The Obama campaign is planning to expand its research and rapid-response team in order to repel attacks it anticipates over his ties to 1960s radical Bill Ayers, indicted developer Antoin Rezko and other figures from his past. David Axelrod, Obama's chief strategist, tells NEWSWEEK that the Illinois senator won't let himself be "Swift Boated" like John Kerry in 2004. "He's not going to sit there and sing 'Kumbaya' as the missiles are raining in," Axelrod said. "I don't think people should mistake civility for a willingness to deal with the challenges to come." The move appears to be an acknowledgment that the Obama campaign may not have moved aggressively enough when questions about Ayers and Rezko first arose, and it comes amid fresh indications that conservative groups are preparing a wave of attack ads over the links.
Operatives such as David Bossie, whose Citizens United group made the Willie Horton ad that helped sink Michael Dukakis's 1988 presidential bid, are sharpening knives as expectations mount that Obama will be their target in the fall. Bossie says he is assembling material for TV spots about Obama's ties with Ayers, a Chicago professor and unrepentant former member of the Weather Underground, a group that bombed several government buildings to protest the Vietnam War. The Ayers issue bounced around right-wing media for months, but it received broad exposure at last week's debate on ABC, when Obama was asked a question about their relationship. Obama, who lives near Ayers in Chicago's Hyde Park, attended an event at Ayers's house when Obama ran for the state Senate in 1995—and served on the board of a nonprofit with him for several years. "Obama is aware of the acts Ayers committed when he was 8 years old and has called them 'detestable'," says spokesman Ben LaBolt, adding that Obama occasionally bumps into Ayers in his neighborhood "but has not seen him for months." At a recent dinner party, according to one guest who asked not to be identified discussing a private gathering, Ayers "ridiculed" the notion that Obama shared his left-wing views: "He thought the idea that there was a political connection between them was absurd." (Ayers declined to comment.)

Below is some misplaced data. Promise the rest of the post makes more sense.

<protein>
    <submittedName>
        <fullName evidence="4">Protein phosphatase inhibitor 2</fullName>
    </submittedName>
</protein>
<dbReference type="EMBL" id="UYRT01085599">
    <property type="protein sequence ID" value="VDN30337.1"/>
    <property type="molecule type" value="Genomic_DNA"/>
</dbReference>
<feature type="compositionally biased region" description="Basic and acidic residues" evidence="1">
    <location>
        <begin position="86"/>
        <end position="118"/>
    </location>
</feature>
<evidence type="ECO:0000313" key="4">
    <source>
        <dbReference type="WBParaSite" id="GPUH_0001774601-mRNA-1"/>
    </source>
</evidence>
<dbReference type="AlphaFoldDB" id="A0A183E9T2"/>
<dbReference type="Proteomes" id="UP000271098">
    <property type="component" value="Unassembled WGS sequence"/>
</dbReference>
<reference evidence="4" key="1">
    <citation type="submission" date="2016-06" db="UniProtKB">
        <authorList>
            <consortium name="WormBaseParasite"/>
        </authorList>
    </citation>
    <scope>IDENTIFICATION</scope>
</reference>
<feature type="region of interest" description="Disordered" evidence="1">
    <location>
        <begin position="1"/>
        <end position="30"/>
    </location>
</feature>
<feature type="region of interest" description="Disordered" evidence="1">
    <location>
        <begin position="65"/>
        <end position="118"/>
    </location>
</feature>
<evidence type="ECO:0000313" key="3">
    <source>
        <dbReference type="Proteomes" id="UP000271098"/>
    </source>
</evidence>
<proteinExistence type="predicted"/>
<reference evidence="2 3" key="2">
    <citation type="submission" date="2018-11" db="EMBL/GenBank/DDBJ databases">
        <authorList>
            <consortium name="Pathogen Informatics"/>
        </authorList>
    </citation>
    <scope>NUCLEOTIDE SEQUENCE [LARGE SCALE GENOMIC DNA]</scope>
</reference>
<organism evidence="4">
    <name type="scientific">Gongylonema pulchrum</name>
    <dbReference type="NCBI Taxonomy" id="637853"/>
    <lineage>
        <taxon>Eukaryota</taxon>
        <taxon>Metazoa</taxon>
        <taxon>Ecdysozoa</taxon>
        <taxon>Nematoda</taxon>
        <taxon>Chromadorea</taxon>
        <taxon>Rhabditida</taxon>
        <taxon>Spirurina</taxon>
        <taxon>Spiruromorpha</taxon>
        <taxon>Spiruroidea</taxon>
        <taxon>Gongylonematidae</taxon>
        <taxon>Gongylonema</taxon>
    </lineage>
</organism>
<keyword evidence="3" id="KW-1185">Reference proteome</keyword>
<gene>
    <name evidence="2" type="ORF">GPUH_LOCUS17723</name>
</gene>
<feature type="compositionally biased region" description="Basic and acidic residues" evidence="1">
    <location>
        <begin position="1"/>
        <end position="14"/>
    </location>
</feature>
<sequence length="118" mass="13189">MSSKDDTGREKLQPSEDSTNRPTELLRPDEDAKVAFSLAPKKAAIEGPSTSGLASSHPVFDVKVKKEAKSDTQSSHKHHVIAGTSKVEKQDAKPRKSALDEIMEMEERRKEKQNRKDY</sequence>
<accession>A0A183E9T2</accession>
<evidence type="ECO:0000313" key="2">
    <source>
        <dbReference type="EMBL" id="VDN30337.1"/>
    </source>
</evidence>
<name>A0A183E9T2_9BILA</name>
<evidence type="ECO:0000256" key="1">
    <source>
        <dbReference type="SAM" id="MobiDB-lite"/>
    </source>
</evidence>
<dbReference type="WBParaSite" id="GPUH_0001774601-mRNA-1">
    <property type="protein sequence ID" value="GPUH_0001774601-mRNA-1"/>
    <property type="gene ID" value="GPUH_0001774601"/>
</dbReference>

Rezko's Chicago corruption trial, meanwhile, continues to raise questions for Obama. Last week a prosecution witness testified that Obama attended a 2004 party at Rezko's mansion for Nadhmi Auchi, an Iraqi tycoon who was later banned from the United States due to a fraud conviction in France. A spokeswoman for Illinois Lt. Gov. Pat Quinn told NEWSWEEK that the event was a sit-down dinner, at which Quinn made a brief speech welcoming Auchi to Chicago. According to court documents, Rezko later sought to enlist unnamed "Illinois government officials" for help lobbying the Feds to allow Auchi back into the country. A lawyer for Auchi says his client denies any wrongdoing in France and has no recollection of meeting Obama; the senator, who denies doing any favors for Auchi, "does not recall attending this event," says Obama spokesman LaBolt, nor does he "recall meeting Mr. Auchi at any other time."